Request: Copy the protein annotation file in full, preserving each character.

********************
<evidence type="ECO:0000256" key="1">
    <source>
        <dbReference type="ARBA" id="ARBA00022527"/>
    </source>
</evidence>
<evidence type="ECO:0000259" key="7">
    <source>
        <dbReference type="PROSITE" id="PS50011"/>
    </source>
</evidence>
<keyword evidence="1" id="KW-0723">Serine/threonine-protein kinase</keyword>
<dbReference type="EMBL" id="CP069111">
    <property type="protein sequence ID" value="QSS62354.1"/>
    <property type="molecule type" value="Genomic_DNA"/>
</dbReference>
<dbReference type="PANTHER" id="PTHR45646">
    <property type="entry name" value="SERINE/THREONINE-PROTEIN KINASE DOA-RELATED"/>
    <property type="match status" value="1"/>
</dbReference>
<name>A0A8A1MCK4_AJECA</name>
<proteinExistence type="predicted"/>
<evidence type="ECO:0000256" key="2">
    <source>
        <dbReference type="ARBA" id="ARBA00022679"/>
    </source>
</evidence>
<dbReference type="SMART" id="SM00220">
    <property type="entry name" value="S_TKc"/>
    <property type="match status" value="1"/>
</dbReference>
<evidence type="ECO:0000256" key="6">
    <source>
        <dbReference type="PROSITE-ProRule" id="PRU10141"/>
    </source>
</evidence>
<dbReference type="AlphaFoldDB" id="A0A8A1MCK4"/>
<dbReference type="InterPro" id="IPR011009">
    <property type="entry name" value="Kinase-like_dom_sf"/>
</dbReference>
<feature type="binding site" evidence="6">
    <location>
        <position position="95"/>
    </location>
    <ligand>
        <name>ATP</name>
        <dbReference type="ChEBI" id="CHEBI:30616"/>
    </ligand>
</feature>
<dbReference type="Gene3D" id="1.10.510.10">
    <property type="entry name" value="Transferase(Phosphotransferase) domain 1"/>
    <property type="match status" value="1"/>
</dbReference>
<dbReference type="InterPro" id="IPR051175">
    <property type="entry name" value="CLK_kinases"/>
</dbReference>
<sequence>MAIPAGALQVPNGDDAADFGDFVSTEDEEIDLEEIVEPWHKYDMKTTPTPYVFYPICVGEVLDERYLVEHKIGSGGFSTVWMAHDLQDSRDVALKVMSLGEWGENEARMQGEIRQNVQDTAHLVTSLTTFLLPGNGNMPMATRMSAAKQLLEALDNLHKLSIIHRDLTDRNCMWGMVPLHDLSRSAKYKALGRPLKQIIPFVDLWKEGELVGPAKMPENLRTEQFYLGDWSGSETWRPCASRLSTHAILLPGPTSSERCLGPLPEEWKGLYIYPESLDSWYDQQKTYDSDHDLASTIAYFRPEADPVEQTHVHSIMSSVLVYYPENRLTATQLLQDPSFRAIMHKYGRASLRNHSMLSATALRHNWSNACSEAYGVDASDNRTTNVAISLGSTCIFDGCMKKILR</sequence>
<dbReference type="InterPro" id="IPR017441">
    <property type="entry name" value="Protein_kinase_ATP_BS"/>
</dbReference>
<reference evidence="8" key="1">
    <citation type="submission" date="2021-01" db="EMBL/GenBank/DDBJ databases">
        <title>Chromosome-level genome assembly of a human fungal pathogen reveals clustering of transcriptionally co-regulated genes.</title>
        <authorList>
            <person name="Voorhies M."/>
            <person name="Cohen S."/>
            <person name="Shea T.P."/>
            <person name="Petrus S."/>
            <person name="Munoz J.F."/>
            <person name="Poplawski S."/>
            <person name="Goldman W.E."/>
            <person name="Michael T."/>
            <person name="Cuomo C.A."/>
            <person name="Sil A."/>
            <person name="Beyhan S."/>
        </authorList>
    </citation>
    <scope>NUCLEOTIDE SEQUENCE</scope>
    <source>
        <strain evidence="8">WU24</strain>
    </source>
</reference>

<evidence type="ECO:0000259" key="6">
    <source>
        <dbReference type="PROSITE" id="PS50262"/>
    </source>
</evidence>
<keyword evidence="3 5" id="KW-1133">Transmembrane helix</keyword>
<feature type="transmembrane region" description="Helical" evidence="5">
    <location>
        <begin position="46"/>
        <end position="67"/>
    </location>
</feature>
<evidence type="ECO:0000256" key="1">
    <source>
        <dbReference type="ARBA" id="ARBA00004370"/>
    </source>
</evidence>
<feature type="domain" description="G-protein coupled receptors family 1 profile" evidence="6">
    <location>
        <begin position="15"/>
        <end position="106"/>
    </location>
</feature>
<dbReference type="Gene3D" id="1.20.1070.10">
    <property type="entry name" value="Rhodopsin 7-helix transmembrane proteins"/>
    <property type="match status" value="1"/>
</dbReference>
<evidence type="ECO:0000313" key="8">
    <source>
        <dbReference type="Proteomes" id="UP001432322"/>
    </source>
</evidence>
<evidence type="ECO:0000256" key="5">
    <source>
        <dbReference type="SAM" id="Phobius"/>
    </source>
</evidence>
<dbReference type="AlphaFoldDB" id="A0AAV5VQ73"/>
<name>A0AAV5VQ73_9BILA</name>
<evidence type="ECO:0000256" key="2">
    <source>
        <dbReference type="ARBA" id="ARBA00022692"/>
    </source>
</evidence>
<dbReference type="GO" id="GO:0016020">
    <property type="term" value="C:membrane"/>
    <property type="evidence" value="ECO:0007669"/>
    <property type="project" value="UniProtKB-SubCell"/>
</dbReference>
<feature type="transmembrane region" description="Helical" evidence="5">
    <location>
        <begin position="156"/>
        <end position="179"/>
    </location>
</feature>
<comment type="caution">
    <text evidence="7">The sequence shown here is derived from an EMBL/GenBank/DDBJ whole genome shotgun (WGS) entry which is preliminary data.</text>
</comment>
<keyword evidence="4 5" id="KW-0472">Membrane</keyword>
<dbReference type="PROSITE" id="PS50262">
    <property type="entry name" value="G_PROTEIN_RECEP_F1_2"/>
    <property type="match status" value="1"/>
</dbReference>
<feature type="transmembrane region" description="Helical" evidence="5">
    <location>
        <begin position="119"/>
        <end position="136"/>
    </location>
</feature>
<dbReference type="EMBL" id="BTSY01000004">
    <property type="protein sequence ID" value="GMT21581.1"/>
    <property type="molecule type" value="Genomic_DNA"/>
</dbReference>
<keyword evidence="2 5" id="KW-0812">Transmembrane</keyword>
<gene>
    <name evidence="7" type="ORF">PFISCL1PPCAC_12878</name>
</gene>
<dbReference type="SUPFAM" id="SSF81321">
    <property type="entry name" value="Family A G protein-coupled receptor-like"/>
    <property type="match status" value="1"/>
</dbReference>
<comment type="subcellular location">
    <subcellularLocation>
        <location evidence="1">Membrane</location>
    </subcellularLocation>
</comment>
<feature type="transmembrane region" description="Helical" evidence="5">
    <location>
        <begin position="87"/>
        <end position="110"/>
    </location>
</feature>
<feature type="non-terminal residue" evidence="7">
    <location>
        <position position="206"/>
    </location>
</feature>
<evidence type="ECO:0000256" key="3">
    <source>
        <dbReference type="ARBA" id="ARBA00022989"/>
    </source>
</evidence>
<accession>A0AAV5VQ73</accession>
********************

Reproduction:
<evidence type="ECO:0000256" key="1">
    <source>
        <dbReference type="ARBA" id="ARBA00022527"/>
    </source>
</evidence>
<evidence type="ECO:0000259" key="7">
    <source>
        <dbReference type="PROSITE" id="PS50011"/>
    </source>
</evidence>
<keyword evidence="1" id="KW-0723">Serine/threonine-protein kinase</keyword>
<dbReference type="EMBL" id="CP069111">
    <property type="protein sequence ID" value="QSS62354.1"/>
    <property type="molecule type" value="Genomic_DNA"/>
</dbReference>
<dbReference type="PANTHER" id="PTHR45646">
    <property type="entry name" value="SERINE/THREONINE-PROTEIN KINASE DOA-RELATED"/>
    <property type="match status" value="1"/>
</dbReference>
<name>A0A8A1MCK4_AJECA</name>
<proteinExistence type="predicted"/>
<evidence type="ECO:0000256" key="2">
    <source>
        <dbReference type="ARBA" id="ARBA00022679"/>
    </source>
</evidence>
<dbReference type="SMART" id="SM00220">
    <property type="entry name" value="S_TKc"/>
    <property type="match status" value="1"/>
</dbReference>
<evidence type="ECO:0000256" key="6">
    <source>
        <dbReference type="PROSITE-ProRule" id="PRU10141"/>
    </source>
</evidence>
<dbReference type="AlphaFoldDB" id="A0A8A1MCK4"/>
<dbReference type="InterPro" id="IPR011009">
    <property type="entry name" value="Kinase-like_dom_sf"/>
</dbReference>
<feature type="binding site" evidence="6">
    <location>
        <position position="95"/>
    </location>
    <ligand>
        <name>ATP</name>
        <dbReference type="ChEBI" id="CHEBI:30616"/>
    </ligand>
</feature>
<dbReference type="Gene3D" id="1.10.510.10">
    <property type="entry name" value="Transferase(Phosphotransferase) domain 1"/>
    <property type="match status" value="1"/>
</dbReference>
<dbReference type="InterPro" id="IPR051175">
    <property type="entry name" value="CLK_kinases"/>
</dbReference>
<sequence>MAIPAGALQVPNGDDAADFGDFVSTEDEEIDLEEIVEPWHKYDMKTTPTPYVFYPICVGEVLDERYLVEHKIGSGGFSTVWMAHDLQDSRDVALKVMSLGEWGENEARMQGEIRQNVQDTAHLVTSLTTFLLPGNGNMPMATRMSAAKQLLEALDNLHKLSIIHRDLTDRNCMWGMVPLHDLSRSAKYKALGRPLKQIIPFVDLWKEGELVGPAKMPENLRTEQFYLGDWSGSETWRPCASRLSTHAILLPGPTSSERCLGPLPEEWKGLYIYPESLDSWYDQQKTYDSDHDLASTIAYFRPEADPVEQTHVHSIMSSVLVYYPENRLTATQLLQDPSFRAIMHKYGRASLRNHSMLSATALRHNWSNACSEAYGVDASDNRTTNVAISLGSTCIFDGCMKKILR</sequence>
<dbReference type="InterPro" id="IPR017441">
    <property type="entry name" value="Protein_kinase_ATP_BS"/>
</dbReference>
<reference evidence="8" key="1">
    <citation type="submission" date="2021-01" db="EMBL/GenBank/DDBJ databases">
        <title>Chromosome-level genome assembly of a human fungal pathogen reveals clustering of transcriptionally co-regulated genes.</title>
        <authorList>
            <person name="Voorhies M."/>
            <person name="Cohen S."/>
            <person name="Shea T.P."/>
            <person name="Petrus S."/>
            <person name="Munoz J.F."/>
            <person name="Poplawski S."/>
            <person name="Goldman W.E."/>
            <person name="Michael T."/>
            <person name="Cuomo C.A."/>
            <person name="Sil A."/>
            <person name="Beyhan S."/>
        </authorList>
    </citation>
    <scope>NUCLEOTIDE SEQUENCE</scope>
    <source>
        <strain evidence="8">WU24</strain>
    </source>
</reference>

<evidence type="ECO:0000259" key="6">
    <source>
        <dbReference type="PROSITE" id="PS50262"/>
    </source>
</evidence>
<keyword evidence="3 5" id="KW-1133">Transmembrane helix</keyword>
<feature type="transmembrane region" description="Helical" evidence="5">
    <location>
        <begin position="46"/>
        <end position="67"/>
    </location>
</feature>
<evidence type="ECO:0000256" key="1">
    <source>
        <dbReference type="ARBA" id="ARBA00004370"/>
    </source>
</evidence>
<feature type="domain" description="G-protein coupled receptors family 1 profile" evidence="6">
    <location>
        <begin position="15"/>
        <end position="106"/>
    </location>
</feature>
<dbReference type="Gene3D" id="1.20.1070.10">
    <property type="entry name" value="Rhodopsin 7-helix transmembrane proteins"/>
    <property type="match status" value="1"/>
</dbReference>
<evidence type="ECO:0000313" key="8">
    <source>
        <dbReference type="Proteomes" id="UP001432322"/>
    </source>
</evidence>
<evidence type="ECO:0000256" key="5">
    <source>
        <dbReference type="SAM" id="Phobius"/>
    </source>
</evidence>
<dbReference type="AlphaFoldDB" id="A0AAV5VQ73"/>
<name>A0AAV5VQ73_9BILA</name>
<evidence type="ECO:0000256" key="2">
    <source>
        <dbReference type="ARBA" id="ARBA00022692"/>
    </source>
</evidence>
<dbReference type="GO" id="GO:0016020">
    <property type="term" value="C:membrane"/>
    <property type="evidence" value="ECO:0007669"/>
    <property type="project" value="UniProtKB-SubCell"/>
</dbReference>
<feature type="transmembrane region" description="Helical" evidence="5">
    <location>
        <begin position="156"/>
        <end position="179"/>
    </location>
</feature>
<comment type="caution">
    <text evidence="7">The sequence shown here is derived from an EMBL/GenBank/DDBJ whole genome shotgun (WGS) entry which is preliminary data.</text>
</comment>
<keyword evidence="4 5" id="KW-0472">Membrane</keyword>
<dbReference type="PROSITE" id="PS50262">
    <property type="entry name" value="G_PROTEIN_RECEP_F1_2"/>
    <property type="match status" value="1"/>
</dbReference>
<feature type="transmembrane region" description="Helical" evidence="5">
    <location>
        <begin position="119"/>
        <end position="136"/>
    </location>
</feature>
<dbReference type="EMBL" id="BTSY01000004">
    <property type="protein sequence ID" value="GMT21581.1"/>
    <property type="molecule type" value="Genomic_DNA"/>
</dbReference>
<keyword evidence="2 5" id="KW-0812">Transmembrane</keyword>
<gene>
    <name evidence="7" type="ORF">PFISCL1PPCAC_12878</name>
</gene>
<dbReference type="SUPFAM" id="SSF81321">
    <property type="entry name" value="Family A G protein-coupled receptor-like"/>
    <property type="match status" value="1"/>
</dbReference>
<comment type="subcellular location">
    <subcellularLocation>
        <location evidence="1">Membrane</location>
    </subcellularLocation>
</comment>
<feature type="transmembrane region" description="Helical" evidence="5">
    <location>
        <begin position="87"/>
        <end position="110"/>
    </location>
</feature>
<feature type="non-terminal residue" evidence="7">
    <location>
        <position position="206"/>
    </location>
</feature>
<evidence type="ECO:0000256" key="3">
    <source>
        <dbReference type="ARBA" id="ARBA00022989"/>
    </source>
</evidence>
<accession>A0AAV5VQ73</accession>